Recently a client of mine asked if I would put together a cheat sheet with the health benefits of chia, flax, and hemp. I surely would, and I also thought it would be a great idea for a nutrition post on The Muffin Myth. So I’m here today with the Super Seed Smackdown!
Let’s start with chia!
Chia comes from a plant called Salvia hispanica, which is in the same family as mint. And yes, it is the same family of seeds used to grow the green hair on your Chia Pet in the ’80s. Chia was an important crop to the Aztecs - in fact the word “chia” is said to mean strength in ancient Mayan. Today chia is still cultivated to some extent by small Latin American farmers, but about half of the world’s chia actually comes from Australia.
Chia seeds are very rich in soluble fiber. They are an excellent source of essential minerals such as phosphorous, manganese, calcium, sodium and potassium, and contain a good amount of both protein and antioxidants. These little seeds are a concentrated source of the omega-3 fatty acid alpha-linolenic acid (ALA). In fact, gram for gram, chia seeds contain more omega-3s than salmon. They don’t, however, contain DHA or EPA, the heart-healthy omega-3 fatty acids found in fish oils or some algal oils.
Due to the exceptional water-absorption properties of chia, it can help prolong hydration and help the body retain electrolytes at times such as during exertion. Whole, water-soaked chia seeds are easily digested, and their nutrients can be quickly absorbed by the body. Once soaked, chia seeds bulk up, then work like a cleaning crew in our digestive systems. As they move through the intestinal tract, they help to dislodge and eliminate accumulated waste in the intestines. Many people find their stools also become more regular once they eat chia.
How to use chia:
Blend chia seeds into smoothies, or gulp 'em down whole in a chia fresca. Use them in muffins, smoothie bowls, or make these super seed bars. Use them as a vegan egg replacer, to thicken overnight oats, or in the ubiquitous chia puddings.
Known in many parts of the world as linseed, flax has not only served as a food source, but is also the plant from which linen is produced for clothing, the creation of sails, bowstrings, and body armour historically.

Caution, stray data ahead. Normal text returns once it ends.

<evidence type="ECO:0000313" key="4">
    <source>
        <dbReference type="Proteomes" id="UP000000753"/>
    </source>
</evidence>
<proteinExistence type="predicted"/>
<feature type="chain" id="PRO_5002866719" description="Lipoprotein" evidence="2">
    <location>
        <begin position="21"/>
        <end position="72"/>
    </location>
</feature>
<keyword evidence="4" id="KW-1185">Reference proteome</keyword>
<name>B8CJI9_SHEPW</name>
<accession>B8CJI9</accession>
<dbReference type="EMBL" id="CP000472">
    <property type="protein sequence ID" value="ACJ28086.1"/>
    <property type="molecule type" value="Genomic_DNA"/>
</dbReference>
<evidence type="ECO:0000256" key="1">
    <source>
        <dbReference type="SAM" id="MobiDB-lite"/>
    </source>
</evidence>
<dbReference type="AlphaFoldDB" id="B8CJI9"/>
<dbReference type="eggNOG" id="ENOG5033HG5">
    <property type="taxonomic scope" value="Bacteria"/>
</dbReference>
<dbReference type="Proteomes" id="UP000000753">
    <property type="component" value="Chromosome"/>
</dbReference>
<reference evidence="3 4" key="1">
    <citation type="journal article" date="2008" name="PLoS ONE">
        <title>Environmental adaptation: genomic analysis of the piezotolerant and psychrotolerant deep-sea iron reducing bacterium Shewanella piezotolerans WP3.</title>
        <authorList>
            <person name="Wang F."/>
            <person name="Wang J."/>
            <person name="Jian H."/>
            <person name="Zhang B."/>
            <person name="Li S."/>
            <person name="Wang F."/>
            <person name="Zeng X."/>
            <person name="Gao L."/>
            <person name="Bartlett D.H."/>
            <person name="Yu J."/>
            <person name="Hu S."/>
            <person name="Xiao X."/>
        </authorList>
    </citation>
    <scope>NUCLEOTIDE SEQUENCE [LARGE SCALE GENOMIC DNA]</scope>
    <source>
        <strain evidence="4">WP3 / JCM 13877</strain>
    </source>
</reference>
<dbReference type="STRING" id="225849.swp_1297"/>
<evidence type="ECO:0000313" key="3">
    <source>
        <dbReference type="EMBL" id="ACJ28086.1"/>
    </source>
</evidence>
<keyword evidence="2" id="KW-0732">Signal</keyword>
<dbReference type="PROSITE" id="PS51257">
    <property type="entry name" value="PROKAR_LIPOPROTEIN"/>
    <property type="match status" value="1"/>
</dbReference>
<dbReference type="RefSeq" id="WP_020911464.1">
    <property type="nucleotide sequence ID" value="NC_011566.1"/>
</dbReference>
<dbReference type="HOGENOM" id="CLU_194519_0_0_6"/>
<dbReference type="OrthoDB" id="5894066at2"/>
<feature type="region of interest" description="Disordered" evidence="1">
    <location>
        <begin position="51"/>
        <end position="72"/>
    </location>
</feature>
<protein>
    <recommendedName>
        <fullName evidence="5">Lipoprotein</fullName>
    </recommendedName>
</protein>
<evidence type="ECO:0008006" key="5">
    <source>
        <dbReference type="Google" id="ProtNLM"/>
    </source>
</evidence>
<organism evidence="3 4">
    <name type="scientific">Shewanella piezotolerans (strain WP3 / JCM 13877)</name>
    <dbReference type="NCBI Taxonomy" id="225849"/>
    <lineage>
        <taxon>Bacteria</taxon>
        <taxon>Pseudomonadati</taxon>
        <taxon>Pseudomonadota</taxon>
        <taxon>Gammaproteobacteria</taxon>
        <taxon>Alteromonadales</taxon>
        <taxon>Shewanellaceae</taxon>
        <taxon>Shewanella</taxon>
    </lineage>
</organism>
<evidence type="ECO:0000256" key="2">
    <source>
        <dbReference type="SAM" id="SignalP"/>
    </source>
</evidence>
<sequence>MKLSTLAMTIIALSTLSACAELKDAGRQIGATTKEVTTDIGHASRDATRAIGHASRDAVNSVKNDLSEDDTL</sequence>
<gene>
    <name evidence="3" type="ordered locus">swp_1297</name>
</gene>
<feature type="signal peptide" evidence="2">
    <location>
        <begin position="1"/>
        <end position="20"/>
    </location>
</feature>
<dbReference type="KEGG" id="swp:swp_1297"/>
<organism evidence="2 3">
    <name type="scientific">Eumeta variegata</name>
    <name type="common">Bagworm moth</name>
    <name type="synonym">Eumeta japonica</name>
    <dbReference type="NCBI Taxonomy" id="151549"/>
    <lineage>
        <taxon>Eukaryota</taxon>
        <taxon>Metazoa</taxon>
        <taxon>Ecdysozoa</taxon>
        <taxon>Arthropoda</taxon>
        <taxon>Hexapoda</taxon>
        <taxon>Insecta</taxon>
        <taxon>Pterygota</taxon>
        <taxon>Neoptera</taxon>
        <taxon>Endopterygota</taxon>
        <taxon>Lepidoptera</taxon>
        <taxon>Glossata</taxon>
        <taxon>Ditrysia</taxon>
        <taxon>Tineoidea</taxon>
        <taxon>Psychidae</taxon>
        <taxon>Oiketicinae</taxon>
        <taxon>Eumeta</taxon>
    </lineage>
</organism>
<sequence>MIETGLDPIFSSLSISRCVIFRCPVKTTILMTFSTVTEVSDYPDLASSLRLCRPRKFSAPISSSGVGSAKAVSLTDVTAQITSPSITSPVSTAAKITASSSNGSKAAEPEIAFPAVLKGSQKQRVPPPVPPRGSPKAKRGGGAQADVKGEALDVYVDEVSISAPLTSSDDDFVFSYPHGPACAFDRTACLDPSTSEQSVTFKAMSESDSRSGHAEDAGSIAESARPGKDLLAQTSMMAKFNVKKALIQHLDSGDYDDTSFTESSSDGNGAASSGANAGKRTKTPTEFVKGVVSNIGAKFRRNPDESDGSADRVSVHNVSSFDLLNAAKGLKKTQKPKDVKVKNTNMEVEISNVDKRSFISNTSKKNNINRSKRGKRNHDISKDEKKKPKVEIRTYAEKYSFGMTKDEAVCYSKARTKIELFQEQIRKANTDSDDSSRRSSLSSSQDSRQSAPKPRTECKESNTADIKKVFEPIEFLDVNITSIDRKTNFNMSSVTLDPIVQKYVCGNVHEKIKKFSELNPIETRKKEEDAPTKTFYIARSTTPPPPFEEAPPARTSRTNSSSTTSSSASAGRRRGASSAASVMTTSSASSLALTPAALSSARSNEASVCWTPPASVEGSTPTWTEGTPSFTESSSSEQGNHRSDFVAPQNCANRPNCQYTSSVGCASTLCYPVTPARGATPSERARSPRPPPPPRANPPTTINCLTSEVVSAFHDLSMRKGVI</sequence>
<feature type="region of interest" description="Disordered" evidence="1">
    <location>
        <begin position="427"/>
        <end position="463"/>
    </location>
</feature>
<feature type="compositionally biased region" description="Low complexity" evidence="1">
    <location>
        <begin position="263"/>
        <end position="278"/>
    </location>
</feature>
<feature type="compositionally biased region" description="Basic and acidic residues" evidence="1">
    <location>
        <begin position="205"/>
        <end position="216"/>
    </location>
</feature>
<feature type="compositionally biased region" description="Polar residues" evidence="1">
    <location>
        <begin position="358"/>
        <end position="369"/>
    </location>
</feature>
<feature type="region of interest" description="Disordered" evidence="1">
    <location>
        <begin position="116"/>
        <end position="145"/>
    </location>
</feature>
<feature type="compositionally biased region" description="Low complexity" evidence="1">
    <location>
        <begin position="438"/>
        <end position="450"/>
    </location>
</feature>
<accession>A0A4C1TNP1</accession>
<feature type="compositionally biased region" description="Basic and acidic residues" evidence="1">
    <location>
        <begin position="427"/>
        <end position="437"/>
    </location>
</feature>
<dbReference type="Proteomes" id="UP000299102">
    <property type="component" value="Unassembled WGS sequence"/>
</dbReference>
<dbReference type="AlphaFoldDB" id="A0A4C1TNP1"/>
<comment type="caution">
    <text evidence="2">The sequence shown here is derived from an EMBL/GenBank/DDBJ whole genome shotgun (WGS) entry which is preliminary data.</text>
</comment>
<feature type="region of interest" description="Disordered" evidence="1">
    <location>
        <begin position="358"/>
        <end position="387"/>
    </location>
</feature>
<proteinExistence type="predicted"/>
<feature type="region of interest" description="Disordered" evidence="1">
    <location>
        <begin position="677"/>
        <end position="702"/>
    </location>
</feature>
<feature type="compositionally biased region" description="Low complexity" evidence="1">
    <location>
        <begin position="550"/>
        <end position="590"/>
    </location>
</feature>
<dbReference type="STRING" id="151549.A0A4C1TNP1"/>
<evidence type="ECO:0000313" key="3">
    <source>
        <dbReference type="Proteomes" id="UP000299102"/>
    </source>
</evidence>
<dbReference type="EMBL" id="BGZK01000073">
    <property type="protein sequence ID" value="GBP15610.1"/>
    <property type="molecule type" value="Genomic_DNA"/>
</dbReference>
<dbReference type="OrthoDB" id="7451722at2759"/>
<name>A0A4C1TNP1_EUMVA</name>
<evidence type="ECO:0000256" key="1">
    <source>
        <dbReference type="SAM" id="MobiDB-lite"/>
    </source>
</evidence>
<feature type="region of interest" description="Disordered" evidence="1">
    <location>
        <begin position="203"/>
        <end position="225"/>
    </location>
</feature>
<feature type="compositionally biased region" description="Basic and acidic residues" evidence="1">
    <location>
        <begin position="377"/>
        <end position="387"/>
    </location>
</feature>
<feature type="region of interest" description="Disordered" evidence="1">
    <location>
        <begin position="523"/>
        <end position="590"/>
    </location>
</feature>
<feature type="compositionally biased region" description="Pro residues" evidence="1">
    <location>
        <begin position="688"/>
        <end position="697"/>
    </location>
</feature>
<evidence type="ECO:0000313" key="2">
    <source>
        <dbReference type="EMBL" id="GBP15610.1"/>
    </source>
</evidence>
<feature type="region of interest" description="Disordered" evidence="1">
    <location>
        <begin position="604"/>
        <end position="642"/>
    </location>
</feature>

Flax seeds, or, Linum usitatissimum, enjoyed a long time in the limelight as the super seed of choice, and with good reason. Flax seeds are a nutritional powerhouse. They are extraordinarily high in Omega-3 fatty acids, with just two tablespoons of flax seeds containing over 130% of the recommended daily intake. Flax seeds are also high in dietary fiber, including mucilaginous fiber, which slows down the emptying of stomach contents into the small intestine and helps improve nutrition absorption in the intestine. Flax seeds are a source of magnesium, manganese, and phosphorous.
Additionally, flax seeds are rich in the fiber-related polyphenols, lignans, which have been shown to reduce the risk of many types of cancer - this is a benefit that chia does not provide. However, flaxeeds have a hard shell that can not be broken down by the human digestive tract, so it must be ground in order for their nutrients to be optimally absorbed.
And compared to chia and hemp, flax is cheap as chips!
How to use flax:
Use ground flax combined with water as a vegan egg replacer. Blend it into smoothies (but make sure to grind it up first), use it in energy bars, or as a binder in veggie burgers, lentil loaf, or homemade gluten-free crackers. Sprinkle on salads, bake into cakes, or make vegan freezer waffles.
Hemp is a member of the Cannabis genus of plants, which have long been used as a source of fiber in production of rope, boat sails, paper, and cloth. In recent years, hemp has played an expanding role in the food supply.
Nutritionally, hemp provides up to 75% more protein than either flax or chia. However, hemp provides virtually no dietary fiber. Hemp seeds are a good source of essential fatty acids, but it isn’t as high in omega-3s as chia or flax are. Linoleic acid, the omega-6 essential fatty acid, accounts for about two-thirds of the essential fatty acids found in hemp seeds.
There are also amino acids found in the protein portion of hemp seeds that can make important contributions to daily protein requirements. Hemp seeds are also a source of antioxidants, amino acids, iron, zinc, carotene, phospholipids, phytosterols, vitamin B1, vitamin B2, vitamin B6, vitamin D, vitamin E, calcium, magnesium, copper, potassium, and phosphorus.
How to use hemp:
I love hemp in my smoothies! It adds a great boost of protein in this carrot apple ginger smoothie, makes this strawberry coconut super smoothie creamy like woah, and pump up the greenest smoothie. I also love hemp sprinkled on salads, over smashed avocado, baked into breakfast bars, or as a topping on this Indonesian black rice pudding.
I made you a handy reference chart so you can compare the basic nutrition of chia, flax, and hemp side by side. It doesn't get into the nitty gritty of micronutrients, vitamins, or antioxidants, but it should give you a pretty good reference for your daily basics. Remember, variety is the spice of life! Rotate your super seeds throughout the week so you get a little bit of everything. That's the ticket!